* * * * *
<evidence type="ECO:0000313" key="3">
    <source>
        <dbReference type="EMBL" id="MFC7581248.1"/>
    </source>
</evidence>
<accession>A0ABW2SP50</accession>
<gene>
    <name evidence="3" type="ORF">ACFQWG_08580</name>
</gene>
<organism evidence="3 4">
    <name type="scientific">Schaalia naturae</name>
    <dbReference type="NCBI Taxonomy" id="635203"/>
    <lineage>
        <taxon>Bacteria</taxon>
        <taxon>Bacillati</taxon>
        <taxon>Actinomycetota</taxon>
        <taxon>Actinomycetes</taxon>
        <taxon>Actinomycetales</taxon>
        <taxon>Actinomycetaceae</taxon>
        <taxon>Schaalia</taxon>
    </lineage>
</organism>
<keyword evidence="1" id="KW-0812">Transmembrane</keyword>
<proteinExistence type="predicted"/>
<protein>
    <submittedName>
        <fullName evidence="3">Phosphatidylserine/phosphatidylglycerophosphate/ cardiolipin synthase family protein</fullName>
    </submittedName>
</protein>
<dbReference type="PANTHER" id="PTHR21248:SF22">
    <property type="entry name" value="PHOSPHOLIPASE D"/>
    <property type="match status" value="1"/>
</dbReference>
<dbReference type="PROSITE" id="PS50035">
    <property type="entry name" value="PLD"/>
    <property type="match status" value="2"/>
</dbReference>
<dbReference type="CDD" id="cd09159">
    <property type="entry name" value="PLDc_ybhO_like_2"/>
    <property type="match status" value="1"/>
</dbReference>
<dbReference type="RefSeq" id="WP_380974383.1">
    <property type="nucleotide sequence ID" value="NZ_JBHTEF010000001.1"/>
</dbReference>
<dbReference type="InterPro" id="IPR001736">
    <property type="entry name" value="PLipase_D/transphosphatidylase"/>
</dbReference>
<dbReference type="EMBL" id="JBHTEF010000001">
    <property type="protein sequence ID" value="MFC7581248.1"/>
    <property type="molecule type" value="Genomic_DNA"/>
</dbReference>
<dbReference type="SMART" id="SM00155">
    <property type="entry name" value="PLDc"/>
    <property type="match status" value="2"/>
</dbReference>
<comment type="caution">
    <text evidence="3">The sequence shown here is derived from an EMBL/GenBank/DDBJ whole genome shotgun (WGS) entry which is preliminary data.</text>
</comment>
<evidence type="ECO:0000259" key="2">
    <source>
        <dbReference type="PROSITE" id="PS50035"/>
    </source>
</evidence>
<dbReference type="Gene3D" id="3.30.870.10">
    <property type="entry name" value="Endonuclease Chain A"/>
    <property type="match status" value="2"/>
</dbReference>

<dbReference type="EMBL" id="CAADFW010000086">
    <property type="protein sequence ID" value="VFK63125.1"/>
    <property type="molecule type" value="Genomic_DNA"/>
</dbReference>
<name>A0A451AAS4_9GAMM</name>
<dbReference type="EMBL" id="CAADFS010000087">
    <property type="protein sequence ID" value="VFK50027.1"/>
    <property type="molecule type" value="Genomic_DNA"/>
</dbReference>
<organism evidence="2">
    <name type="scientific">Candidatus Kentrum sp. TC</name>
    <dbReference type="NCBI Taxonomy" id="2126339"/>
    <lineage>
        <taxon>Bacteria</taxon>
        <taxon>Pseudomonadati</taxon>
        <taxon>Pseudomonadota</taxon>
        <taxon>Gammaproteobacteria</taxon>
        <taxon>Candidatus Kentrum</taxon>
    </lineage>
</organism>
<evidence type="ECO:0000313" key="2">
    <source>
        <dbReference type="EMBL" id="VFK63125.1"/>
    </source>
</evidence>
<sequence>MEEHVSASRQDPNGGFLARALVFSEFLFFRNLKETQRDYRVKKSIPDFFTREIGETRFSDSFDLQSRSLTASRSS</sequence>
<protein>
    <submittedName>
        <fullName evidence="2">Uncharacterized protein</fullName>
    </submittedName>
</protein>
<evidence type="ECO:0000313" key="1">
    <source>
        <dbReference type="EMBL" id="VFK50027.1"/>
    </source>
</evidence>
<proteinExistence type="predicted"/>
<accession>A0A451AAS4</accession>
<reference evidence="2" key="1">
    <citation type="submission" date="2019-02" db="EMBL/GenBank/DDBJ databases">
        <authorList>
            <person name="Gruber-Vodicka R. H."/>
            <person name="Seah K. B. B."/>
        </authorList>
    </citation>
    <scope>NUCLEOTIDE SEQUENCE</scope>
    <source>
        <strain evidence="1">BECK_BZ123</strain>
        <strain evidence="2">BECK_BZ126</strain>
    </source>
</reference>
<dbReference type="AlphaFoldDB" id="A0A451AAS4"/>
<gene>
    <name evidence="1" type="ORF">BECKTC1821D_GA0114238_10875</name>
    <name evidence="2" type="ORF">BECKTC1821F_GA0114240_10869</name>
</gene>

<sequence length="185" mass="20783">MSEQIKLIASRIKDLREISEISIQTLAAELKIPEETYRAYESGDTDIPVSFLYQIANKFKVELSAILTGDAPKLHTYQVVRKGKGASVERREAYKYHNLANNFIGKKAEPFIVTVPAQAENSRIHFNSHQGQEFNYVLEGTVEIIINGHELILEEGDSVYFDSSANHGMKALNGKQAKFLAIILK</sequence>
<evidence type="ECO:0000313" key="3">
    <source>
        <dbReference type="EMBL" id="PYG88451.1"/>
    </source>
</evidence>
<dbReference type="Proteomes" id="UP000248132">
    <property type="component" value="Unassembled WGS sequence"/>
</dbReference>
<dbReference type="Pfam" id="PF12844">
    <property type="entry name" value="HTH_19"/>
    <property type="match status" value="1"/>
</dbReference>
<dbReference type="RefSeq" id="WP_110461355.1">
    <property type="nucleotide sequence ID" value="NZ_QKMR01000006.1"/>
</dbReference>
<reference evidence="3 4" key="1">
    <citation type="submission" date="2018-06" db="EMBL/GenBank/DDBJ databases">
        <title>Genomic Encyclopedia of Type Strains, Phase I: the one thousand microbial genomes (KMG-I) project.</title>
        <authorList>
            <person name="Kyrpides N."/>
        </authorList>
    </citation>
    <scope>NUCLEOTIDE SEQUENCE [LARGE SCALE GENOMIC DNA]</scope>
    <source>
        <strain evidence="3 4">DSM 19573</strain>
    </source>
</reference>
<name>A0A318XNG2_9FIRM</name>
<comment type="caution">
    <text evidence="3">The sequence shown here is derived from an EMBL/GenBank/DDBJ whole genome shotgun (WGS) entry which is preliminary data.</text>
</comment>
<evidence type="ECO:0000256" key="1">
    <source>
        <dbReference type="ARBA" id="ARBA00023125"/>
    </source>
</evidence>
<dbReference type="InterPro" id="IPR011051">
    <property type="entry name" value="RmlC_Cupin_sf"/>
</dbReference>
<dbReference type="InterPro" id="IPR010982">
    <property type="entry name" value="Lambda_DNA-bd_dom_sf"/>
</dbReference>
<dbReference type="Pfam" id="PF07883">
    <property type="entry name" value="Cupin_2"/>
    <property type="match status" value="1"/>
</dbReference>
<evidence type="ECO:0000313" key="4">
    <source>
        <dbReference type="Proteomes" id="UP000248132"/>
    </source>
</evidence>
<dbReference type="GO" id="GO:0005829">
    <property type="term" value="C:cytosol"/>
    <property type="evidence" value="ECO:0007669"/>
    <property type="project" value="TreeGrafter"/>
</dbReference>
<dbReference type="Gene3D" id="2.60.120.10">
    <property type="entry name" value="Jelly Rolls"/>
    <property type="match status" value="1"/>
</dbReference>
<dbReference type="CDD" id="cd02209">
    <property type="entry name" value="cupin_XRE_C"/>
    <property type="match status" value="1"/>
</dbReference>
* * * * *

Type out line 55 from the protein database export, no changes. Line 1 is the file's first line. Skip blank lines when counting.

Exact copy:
</dbReference>